- 32nd Haifa International Film Festival (HIFF), Cinematic Excellence Award, Israel, 2016
- 50th Hof International Film Festival, Award for Best Costume Design, Germany, 2016
- 50th Hof International Film Festival, Award for Best Setting, Germany, 2016
- 54th Gijon International Film Festival, Award for Best Actress (Julia Vysotskaya), Spain, 2016
- 54th Gijon International Film Festival, Award for Best Cinematography, Spain, 2016
- 54th Gijon International Film Festival, Yoth Jury Award for Best Feature Film, Spain, 2016
- "Golden Eagle" Award of National Academy of picture arts and science for Best Film, Russia, 2016
- Mar del Plata International Film Festival, Silver Astor Award for Best Screenplay, Argentina, 2016

The script of the film was completed in a relatively short time, just a couple of months, even though it required a thorough work of history consultants, specializing in the period of Second World War, French Occupation and the French Resistance movement, Nazi ideology and German military order, as well as the organization and everyday life of concentration camps. Apart from the consultants, the production team of the project worked a lot with the chronicles of the epoch, archive materials as well as the unique photo materials kept in private archives.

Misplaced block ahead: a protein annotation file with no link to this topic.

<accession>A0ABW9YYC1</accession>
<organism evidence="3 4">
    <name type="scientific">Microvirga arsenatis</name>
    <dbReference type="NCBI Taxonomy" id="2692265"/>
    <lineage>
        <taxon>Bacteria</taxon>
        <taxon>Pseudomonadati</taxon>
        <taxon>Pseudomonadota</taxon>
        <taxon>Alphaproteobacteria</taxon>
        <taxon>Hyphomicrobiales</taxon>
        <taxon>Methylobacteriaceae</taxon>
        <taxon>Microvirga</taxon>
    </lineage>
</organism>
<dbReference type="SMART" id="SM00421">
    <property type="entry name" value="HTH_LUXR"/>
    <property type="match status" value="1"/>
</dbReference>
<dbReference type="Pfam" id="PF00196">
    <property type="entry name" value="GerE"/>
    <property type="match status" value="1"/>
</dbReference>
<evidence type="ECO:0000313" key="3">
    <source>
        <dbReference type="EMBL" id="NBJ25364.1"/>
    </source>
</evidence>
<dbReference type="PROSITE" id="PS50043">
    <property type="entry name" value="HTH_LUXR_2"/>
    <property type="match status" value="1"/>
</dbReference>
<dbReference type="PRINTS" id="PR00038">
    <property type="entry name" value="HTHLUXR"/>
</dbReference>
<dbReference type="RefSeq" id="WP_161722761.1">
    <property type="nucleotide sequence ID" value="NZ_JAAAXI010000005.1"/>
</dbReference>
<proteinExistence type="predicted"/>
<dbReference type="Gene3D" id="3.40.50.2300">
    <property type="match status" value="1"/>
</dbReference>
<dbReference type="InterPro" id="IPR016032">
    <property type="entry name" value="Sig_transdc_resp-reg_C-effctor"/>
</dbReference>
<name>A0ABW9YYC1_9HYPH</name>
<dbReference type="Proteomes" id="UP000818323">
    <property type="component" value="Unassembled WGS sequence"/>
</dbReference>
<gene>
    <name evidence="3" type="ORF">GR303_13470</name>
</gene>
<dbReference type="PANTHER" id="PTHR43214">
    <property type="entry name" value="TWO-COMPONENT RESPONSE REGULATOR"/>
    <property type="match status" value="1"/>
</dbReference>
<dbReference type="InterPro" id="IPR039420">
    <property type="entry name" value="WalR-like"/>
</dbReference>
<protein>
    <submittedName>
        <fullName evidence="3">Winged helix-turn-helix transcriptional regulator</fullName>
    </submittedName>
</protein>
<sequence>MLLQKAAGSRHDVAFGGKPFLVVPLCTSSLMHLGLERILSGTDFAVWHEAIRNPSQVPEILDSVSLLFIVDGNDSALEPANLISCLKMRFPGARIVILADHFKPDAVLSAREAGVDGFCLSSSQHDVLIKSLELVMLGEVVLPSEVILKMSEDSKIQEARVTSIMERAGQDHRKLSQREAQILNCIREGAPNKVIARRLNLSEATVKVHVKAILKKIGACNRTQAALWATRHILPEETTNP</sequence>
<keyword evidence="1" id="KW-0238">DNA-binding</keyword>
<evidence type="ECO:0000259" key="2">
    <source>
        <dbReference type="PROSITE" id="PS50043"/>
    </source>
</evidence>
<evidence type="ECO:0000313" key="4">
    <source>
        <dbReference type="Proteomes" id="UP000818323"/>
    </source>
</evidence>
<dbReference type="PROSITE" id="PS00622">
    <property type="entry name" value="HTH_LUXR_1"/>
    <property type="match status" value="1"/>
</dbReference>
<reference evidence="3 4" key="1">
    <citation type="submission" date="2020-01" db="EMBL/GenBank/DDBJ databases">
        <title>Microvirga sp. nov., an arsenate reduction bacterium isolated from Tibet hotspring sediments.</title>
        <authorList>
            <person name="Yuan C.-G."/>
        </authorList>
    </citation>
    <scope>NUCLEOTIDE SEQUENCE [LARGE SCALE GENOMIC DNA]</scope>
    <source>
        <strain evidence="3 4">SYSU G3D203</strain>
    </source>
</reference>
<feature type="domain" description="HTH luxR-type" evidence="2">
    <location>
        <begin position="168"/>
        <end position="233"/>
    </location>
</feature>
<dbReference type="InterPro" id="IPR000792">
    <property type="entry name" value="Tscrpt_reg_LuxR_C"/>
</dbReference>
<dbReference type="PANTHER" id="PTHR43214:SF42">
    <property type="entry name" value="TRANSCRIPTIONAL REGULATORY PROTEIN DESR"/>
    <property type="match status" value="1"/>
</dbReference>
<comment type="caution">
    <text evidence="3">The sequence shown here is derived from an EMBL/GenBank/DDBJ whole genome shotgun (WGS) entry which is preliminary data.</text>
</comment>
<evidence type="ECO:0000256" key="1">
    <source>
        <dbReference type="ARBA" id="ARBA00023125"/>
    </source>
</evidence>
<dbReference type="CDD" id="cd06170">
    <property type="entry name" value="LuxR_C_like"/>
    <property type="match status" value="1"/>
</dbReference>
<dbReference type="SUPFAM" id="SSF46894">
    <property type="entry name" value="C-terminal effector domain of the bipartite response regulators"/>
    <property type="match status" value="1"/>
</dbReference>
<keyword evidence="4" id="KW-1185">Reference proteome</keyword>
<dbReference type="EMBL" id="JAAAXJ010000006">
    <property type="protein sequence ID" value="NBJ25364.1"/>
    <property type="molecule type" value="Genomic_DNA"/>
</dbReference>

‘Paradise is a chamber drama which follows three main characters whose lives are interwoven against the backdrop of the Second World War. Each character demonstrates one’s ability to manifest great strength, yet also succumb to unbearable weakness and fanatical convictions. Olga, a Russian aristocrat and member of the French Resistance, Jules, a fun-loving Frenchmen who becomes a ruthless Nazi sympathiser and Helmut, a well-educated heir to a noble German family who rises through the ranks of the SS developing a set of questionable morals along the way. Motivated by the devastation of war, each character makes a significant life-altering decision based on their own belief of what is right.